For Consumers

Best time to shop auto, home insurance in Washington starts June 20

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June 10, 2021

OLYMPIA, Wash. – Consumers in Washington state have the best opportunity in two decades to shop for insurance coverage for their automobiles and homes after June 20, when companies are no longer permitted to rely on the outdated and unfair practice of credit scoring.

Insurance Commissioner Mike Kreidler says companies selling auto, homeowner and renter policies should compete vigorously for business. Over 160 insurers, or 97% of those licensed in Washington to sell property and casualty insurance, met the May 6 deadline to file new rating plans to comply with the emergency rule to temporarily prohibit the use of consumers’ credit scores.  

The temporary rule takes effect June 20. 

“If you think you’re getting a bad deal on your policy, shop around for a better deal,” Kreidler said. “Companies will now have to rely on risk factors that truly matter – how safely you drive and how well you maintain your property. For decades, insurers have used secret formulas based on your credit scores to determine your premium. Starting June 20, you have a chance to shop for coverage in a new and fairer market.”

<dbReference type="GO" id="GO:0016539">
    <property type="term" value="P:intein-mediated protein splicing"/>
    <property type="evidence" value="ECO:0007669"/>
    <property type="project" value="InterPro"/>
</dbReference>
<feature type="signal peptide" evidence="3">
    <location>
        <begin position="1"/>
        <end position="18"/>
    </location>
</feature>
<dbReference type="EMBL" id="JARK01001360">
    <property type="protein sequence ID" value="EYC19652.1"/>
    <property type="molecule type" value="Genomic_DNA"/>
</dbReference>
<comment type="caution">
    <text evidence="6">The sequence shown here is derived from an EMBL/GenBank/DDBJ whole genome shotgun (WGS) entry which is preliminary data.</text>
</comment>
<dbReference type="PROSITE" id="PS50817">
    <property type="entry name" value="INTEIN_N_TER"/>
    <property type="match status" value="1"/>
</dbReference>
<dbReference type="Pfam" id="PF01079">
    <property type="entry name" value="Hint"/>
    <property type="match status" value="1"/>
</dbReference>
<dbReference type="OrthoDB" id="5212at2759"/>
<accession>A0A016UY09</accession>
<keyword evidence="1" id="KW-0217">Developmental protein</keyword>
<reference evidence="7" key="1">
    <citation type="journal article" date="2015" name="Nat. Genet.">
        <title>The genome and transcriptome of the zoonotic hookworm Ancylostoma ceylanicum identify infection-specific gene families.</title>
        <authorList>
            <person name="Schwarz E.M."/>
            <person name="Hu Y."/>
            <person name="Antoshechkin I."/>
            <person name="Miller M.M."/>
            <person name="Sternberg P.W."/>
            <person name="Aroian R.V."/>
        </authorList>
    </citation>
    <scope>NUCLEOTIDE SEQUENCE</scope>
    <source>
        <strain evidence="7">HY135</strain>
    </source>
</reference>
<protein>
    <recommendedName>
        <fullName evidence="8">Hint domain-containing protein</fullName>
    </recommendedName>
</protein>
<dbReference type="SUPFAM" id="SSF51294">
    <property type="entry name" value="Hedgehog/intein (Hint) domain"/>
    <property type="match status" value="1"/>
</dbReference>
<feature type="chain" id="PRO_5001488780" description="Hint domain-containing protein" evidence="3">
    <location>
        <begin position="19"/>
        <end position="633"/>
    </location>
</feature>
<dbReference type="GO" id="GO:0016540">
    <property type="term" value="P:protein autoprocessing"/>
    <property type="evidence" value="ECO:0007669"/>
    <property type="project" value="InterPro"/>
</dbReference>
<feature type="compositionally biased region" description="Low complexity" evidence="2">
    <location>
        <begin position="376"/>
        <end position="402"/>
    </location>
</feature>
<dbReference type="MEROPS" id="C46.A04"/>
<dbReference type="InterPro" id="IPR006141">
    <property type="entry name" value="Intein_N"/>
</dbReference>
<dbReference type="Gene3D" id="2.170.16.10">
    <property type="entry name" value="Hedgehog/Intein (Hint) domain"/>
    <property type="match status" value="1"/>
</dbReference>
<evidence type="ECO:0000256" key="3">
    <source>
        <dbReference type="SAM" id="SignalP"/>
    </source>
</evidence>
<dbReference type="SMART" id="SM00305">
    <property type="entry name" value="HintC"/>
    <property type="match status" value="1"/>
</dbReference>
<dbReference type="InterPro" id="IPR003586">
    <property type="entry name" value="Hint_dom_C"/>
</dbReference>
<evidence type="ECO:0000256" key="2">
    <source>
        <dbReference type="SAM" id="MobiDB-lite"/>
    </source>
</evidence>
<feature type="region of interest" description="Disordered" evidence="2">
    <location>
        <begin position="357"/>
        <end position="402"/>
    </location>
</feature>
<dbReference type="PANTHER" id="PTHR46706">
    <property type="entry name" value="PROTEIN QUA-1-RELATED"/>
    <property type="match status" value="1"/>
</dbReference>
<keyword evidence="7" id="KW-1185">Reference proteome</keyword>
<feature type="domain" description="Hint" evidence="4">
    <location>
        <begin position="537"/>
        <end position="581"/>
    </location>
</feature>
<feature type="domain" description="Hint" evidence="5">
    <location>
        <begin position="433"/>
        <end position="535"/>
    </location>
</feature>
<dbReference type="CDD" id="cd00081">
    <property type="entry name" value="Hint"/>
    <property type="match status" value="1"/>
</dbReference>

About 200 companies are licensed to sell auto, homeowner and renter insurance in Washington. 

Because of the temporary ban on the use of credit scoring, the companies reported that about 1.3 million policyholders should expect rate changes – some will see decreases of up to 60%. The new rating plans must be revenue neutral. This means insurers cannot increase their profits using the lack of credit scores as an excuse.

Although the emergency rule is effective June 20, rate changes will not happen immediately for everyone. Consumers will begin seeing adjustments to their premiums during individual renewal periods. These can occur at different times of the year depending on when policyholders bought coverage. 

“Don’t fall for scare tactics some companies and industry associations have been ginning up for a while at the same time they’ve been raking in huge profits and giving their CEOs millions in bonuses,” Kreidler said. “Despite what they say, companies don’t have to raise your rates – they are choosing to. Don’t let a company play the victim. If an insurer truly wants to keep your business, it can make sure that happens.

 “Ask for a better deal. If you don’t get it, shop around.” 

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